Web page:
Nominet, the company which runs the .uk ccTLD, have announced that from 2014, people will be allowed to register domain names directly under .uk. Prior to this, you had to choose a second level domain in which to register, such as .co.uk for businesses, .ac.uk for academic institutions, .gov.uk etc.
According to Michele on the Blacknight blog, existing holders of domain names under the second level, will have up to five years to claim the corresponding .uk name. If there is a conflict, priority will be given to the .co.uk name holder.
So, for example, if you have mybusiness.co.uk already you’ll be given first option on registering mybusiness.uk
If, however, you have mybusiness.org.uk you’ll have to wait for the co.uk holder to not lay a claim to the name.
It all sounds fair enough. Businesses will not lose out commercially and other types of organisations can continue to use their 3rd level domain names if they cannot get the second level one.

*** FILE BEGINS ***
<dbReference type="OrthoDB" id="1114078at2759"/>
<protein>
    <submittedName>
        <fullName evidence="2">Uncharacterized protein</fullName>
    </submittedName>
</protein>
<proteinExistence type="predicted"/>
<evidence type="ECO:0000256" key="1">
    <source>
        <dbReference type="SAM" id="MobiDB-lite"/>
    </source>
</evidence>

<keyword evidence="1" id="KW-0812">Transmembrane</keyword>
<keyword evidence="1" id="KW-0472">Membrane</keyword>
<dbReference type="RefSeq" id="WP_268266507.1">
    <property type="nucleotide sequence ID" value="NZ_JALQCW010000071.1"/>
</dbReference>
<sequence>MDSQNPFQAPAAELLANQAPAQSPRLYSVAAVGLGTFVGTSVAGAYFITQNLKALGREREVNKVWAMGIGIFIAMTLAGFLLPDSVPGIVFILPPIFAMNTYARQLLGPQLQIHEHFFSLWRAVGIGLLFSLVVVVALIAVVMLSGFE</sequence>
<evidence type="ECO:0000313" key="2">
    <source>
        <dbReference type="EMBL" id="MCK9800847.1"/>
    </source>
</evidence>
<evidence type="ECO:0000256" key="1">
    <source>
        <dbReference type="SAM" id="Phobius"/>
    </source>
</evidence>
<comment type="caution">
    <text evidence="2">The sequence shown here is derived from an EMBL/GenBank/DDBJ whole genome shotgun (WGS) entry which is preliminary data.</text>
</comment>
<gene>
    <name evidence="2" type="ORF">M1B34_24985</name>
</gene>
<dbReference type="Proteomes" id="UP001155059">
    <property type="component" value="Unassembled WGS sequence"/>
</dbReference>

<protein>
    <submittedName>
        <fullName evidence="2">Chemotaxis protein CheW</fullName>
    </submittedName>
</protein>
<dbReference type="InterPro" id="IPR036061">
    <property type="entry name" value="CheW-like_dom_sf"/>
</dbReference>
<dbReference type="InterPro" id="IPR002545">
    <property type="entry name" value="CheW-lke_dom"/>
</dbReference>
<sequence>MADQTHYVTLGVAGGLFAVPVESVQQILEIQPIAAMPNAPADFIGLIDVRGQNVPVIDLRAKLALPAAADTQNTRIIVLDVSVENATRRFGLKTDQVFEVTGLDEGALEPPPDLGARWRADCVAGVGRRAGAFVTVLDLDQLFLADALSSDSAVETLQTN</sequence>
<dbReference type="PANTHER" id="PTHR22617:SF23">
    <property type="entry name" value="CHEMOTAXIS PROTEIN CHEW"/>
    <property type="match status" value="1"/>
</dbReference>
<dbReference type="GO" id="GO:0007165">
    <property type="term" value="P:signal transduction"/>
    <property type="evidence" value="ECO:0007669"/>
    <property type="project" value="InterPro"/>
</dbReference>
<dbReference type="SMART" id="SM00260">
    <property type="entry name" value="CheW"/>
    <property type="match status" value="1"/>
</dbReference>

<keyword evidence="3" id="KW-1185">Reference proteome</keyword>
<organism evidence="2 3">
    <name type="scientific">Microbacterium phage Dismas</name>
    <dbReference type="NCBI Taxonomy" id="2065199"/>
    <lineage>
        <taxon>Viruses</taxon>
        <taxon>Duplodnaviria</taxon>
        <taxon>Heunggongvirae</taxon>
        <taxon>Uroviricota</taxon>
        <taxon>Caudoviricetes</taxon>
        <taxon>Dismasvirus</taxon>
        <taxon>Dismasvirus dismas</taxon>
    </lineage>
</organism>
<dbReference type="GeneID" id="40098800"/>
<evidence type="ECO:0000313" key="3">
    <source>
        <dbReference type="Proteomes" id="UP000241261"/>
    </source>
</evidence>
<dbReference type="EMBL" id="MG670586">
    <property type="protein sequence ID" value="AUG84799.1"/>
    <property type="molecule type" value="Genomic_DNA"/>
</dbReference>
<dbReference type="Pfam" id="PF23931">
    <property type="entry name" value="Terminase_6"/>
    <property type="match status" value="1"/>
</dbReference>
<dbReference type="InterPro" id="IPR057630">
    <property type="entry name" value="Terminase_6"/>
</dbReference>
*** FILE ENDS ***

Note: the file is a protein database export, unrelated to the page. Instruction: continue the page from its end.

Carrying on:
But on Twitter, Jason Roe pointed out that this also raises the possibility of creative use of words which end in ‘UK’.
— Jason Roe (@jasonroe) December 2, 2013
And that got me thinking … what about French Connection UK?
Of course they’ve Capitalised (pun intended) on their suggestive initials. But they probably never anticipated Nominet’s change in policy or else they would have registered fc.co.uk.
That domain, it turns out, redirects to a law firm called Freeth Cartwright. And I suspect they may soon be receiving a bid from a certain clothing company.